The Consumer’s Guide To Effective Carpet Cleaning
Firing up our petrol powered, van mounted machine, it’s easy to take for granted the sheer power, heat and reliability we have on tap these days.
Step back a century and carpet cleaning and stain removal methods appeared crude and, at first glance, somewhat comical (think brushing carpets with tea leaves and freshly cut grass and mopping up stains with beef gall and split loaves of hot bread!)
Nevertheless, carpets and rugs were always fastidiously and proudly maintained and any spillages and stains quickly treated. And besides, isn’t there something inherently satisfying about restoring (and preferably maintaining) a quality rug or carpet, rather than casually discarding and replacing it?
It is thought that the first truly “on-location” carpet cleaning companies emerged in the mid 1930’s as fitted wall to wall carpets gained in popularity. But it was perhaps with the advent of hot water extraction cleaning machines in the 1960’s when carpet cleaning became more sophisticated, effective and reliable.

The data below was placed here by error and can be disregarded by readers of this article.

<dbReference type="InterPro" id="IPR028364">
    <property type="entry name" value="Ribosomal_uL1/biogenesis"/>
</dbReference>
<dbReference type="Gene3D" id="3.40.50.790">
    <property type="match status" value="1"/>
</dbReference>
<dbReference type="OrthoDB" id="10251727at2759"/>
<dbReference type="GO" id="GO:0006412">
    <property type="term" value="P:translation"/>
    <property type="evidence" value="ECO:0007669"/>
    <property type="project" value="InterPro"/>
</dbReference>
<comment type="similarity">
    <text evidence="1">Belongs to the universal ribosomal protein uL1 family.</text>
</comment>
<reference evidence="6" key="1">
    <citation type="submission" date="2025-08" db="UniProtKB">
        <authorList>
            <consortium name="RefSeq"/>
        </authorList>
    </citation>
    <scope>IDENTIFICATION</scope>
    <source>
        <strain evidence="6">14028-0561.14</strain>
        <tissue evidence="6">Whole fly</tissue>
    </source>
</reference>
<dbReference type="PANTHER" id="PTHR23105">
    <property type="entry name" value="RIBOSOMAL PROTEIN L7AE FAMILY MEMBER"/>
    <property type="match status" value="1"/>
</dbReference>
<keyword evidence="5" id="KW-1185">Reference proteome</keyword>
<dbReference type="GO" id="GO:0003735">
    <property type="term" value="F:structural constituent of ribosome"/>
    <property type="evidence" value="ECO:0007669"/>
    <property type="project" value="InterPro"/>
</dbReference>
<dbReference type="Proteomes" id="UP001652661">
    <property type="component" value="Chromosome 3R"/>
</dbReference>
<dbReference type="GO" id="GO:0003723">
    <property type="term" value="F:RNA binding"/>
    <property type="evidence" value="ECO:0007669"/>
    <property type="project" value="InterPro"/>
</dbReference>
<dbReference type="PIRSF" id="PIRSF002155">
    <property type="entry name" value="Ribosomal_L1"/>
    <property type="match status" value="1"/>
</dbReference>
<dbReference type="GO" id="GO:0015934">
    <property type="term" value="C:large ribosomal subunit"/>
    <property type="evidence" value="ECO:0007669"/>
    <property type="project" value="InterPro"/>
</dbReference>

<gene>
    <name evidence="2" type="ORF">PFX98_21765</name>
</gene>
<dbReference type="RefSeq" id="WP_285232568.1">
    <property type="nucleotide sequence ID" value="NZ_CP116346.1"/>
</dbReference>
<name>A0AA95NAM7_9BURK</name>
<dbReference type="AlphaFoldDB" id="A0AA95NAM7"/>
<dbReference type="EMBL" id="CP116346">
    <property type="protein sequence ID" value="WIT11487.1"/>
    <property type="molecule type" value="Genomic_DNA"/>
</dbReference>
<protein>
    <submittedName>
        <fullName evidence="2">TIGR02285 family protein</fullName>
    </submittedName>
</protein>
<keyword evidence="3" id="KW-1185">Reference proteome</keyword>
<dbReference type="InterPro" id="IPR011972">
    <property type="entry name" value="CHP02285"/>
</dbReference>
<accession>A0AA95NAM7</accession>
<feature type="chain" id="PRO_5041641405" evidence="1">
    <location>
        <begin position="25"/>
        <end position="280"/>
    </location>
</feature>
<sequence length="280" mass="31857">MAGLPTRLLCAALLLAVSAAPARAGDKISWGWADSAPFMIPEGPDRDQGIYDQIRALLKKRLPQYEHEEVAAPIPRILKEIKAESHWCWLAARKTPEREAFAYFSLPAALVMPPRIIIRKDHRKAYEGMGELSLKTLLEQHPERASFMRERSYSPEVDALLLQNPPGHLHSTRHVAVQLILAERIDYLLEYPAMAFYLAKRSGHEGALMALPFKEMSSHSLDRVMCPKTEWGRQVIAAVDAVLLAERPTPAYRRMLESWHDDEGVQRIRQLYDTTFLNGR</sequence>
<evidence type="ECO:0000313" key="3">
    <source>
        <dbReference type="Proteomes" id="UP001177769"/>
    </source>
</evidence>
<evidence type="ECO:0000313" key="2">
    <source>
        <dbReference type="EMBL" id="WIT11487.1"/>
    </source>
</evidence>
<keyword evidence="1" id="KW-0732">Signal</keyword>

“An ugly little carpet cleaning machine that was innovated by Bill Wisdom made its appearance. He used prevailing technology and material to build a machine that had two stainless steel, restaurant style coffee pots sitting on a base that rolled on four tiny casters. I believe the coffee pots were ten gallons each. One held the cleaning solution and the other was for recovered water. The base unit contained two small electric motors, a tiny solution pump and a small positive displacement sewage pump for vacuum. That little sewage pump would eventually revolutionize water recovery in the cleaning business.”